The Air Force must continually refine the objectives and tasks of its mission areas and support functions to reflect changes in national military strategy, global political-military threats, and fiscal constraints. This policy directive establishes the Modernization Planning process to identify and correct deficiencies in mission and functional areas.

1. The Air Force uses the products of Modernization Planning as major guides for changing doctrine, tactics, training, and procedures and investing scarce dollars to modernize its forces. These products also guide technologies critical to mission areas, acquiring new or modified systems, directing national and Air Force laboratory efforts, and focusing independent research and development programs (IR&D).
1.1. Modernization Planning is based on Defense Planning Guidance, Air Force guidance, pricing guidance provided by Headquarters Air Force Materiel Command (HQ AFMC), and the known limitations of science and technology.
1.2. Modernization Planning follows the timing in attachment 2 to price, prioritize and integrate the products to influence the Air Force Program Objective Memorandum (POM) before POM submission. This biennial process allows the major commands (MAJCOM) to perform reviews in the out of cycle year.
1.3. Modernization Planning includes all major investment accounts (3010/3020/3600 appropriations). However, major warfighting initiatives with 3080 appropriations should be included.

2. The following shown in overview format in attachment 3 comprise the Modernization Planning process:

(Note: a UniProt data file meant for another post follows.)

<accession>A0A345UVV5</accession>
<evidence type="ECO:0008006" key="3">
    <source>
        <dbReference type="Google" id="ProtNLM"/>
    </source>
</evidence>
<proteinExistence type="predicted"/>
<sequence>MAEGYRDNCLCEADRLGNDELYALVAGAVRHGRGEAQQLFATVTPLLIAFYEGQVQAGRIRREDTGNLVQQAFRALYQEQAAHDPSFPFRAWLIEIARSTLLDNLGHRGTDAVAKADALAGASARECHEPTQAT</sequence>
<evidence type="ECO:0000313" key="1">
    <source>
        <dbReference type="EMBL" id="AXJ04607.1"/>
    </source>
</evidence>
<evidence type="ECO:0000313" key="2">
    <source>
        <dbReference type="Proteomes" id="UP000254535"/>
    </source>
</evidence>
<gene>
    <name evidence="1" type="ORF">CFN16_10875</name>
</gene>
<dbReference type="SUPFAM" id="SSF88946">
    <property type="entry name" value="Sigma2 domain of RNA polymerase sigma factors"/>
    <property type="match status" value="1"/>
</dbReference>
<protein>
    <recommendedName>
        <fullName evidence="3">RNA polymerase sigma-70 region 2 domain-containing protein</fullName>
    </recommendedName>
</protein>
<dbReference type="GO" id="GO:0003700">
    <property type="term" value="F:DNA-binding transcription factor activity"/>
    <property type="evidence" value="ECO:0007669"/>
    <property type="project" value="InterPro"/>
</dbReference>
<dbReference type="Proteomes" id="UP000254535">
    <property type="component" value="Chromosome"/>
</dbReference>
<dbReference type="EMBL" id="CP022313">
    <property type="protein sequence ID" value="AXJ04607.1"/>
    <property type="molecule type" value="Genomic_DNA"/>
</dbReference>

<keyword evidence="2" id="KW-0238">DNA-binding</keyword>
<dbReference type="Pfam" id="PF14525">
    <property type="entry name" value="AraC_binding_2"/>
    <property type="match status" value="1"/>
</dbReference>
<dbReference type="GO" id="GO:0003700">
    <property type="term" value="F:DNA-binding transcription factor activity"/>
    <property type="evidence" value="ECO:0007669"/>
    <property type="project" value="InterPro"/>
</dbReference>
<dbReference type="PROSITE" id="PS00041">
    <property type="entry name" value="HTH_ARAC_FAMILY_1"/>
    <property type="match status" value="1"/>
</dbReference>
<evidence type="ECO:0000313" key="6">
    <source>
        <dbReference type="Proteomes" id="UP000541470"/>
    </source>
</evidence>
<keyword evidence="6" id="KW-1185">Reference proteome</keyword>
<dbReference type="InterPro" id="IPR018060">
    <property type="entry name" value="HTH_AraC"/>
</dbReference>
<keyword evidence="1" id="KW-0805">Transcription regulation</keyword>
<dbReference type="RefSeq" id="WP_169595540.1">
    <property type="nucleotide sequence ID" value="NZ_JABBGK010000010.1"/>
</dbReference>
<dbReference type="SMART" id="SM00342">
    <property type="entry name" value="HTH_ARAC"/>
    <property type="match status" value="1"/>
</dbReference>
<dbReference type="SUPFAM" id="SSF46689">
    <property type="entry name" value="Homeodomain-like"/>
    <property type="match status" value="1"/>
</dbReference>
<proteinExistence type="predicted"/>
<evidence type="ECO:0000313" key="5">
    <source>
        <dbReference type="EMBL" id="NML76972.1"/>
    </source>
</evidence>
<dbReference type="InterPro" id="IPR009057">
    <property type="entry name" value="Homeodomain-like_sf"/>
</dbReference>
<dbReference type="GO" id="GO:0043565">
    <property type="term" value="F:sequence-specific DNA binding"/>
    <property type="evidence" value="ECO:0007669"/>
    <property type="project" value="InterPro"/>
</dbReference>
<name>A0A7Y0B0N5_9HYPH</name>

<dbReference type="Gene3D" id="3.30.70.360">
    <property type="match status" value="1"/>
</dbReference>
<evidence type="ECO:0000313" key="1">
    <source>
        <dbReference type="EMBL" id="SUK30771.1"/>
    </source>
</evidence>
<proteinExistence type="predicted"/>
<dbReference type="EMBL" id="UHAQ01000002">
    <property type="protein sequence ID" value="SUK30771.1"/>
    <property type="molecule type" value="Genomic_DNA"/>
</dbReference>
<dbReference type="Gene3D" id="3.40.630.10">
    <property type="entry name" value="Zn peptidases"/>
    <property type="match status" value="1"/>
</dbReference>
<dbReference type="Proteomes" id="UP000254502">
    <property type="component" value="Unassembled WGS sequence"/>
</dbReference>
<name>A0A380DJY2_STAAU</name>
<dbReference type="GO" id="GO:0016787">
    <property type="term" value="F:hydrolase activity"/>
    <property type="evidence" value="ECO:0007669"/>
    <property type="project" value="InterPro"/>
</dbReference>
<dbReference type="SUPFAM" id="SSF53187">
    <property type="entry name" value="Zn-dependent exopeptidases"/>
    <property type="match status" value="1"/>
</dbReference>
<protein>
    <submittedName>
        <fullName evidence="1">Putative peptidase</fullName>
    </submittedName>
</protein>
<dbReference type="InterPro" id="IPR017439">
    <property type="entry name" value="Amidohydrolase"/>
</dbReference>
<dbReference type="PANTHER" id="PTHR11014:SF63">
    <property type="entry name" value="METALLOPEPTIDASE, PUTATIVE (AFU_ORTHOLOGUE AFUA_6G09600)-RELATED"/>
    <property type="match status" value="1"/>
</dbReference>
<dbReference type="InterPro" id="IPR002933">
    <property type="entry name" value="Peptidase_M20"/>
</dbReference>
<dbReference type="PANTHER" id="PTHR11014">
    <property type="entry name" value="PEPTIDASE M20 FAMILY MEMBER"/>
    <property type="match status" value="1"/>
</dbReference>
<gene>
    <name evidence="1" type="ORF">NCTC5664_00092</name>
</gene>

2.1. Mission Area Assessment (MAA) refines strategies-to-tasks. MAJCOMs review Defense, Joint and Air Force guidance, the missions assigned them under the concepts of operations (CONOPS) of various regional plans and the theater commander's list of prioritized tasks to accomplish those missions. HQ USAF/XOX provides a Strategies-to-Tasks baseline upon which MAJCOMs can build for MAA.
2.2. Mission Needs Analysis (MNA) refines task to need. MAJCOMs analyze the force structure, geo-political environments, projected advances in technology, interoperability concerns, and expected threats affecting their current and programmed capabilities to accomplish a task. From this analysis they identify deficiencies in current and future capabilities and develop a Mission Needs Statement (MNS) to document specific materiel deficiencies.
2.2.1. MAJCOMs first attempt to solve these deficiencies by adjusting doctrine, tactics, and training (non-materiel solutions); then, they explore materiel solutions if non-materiel ones fail to work.
2.3. A Mission Area Plan (MAP) is the primary product of this process. MAPs cover periods of 25 years and use the products of the MAA, and MNA studies/analyses to document the most cost effective corrections of task deficiencies from among non-materiel solutions, changes in force structure, systems modifications, science and technology applications, and new acquisitions. Mission area teams representing Air Force "User" Commands, AFMC, when required National Laboratories, and the independent research and development efforts of academic institutions and industry write the MAPs.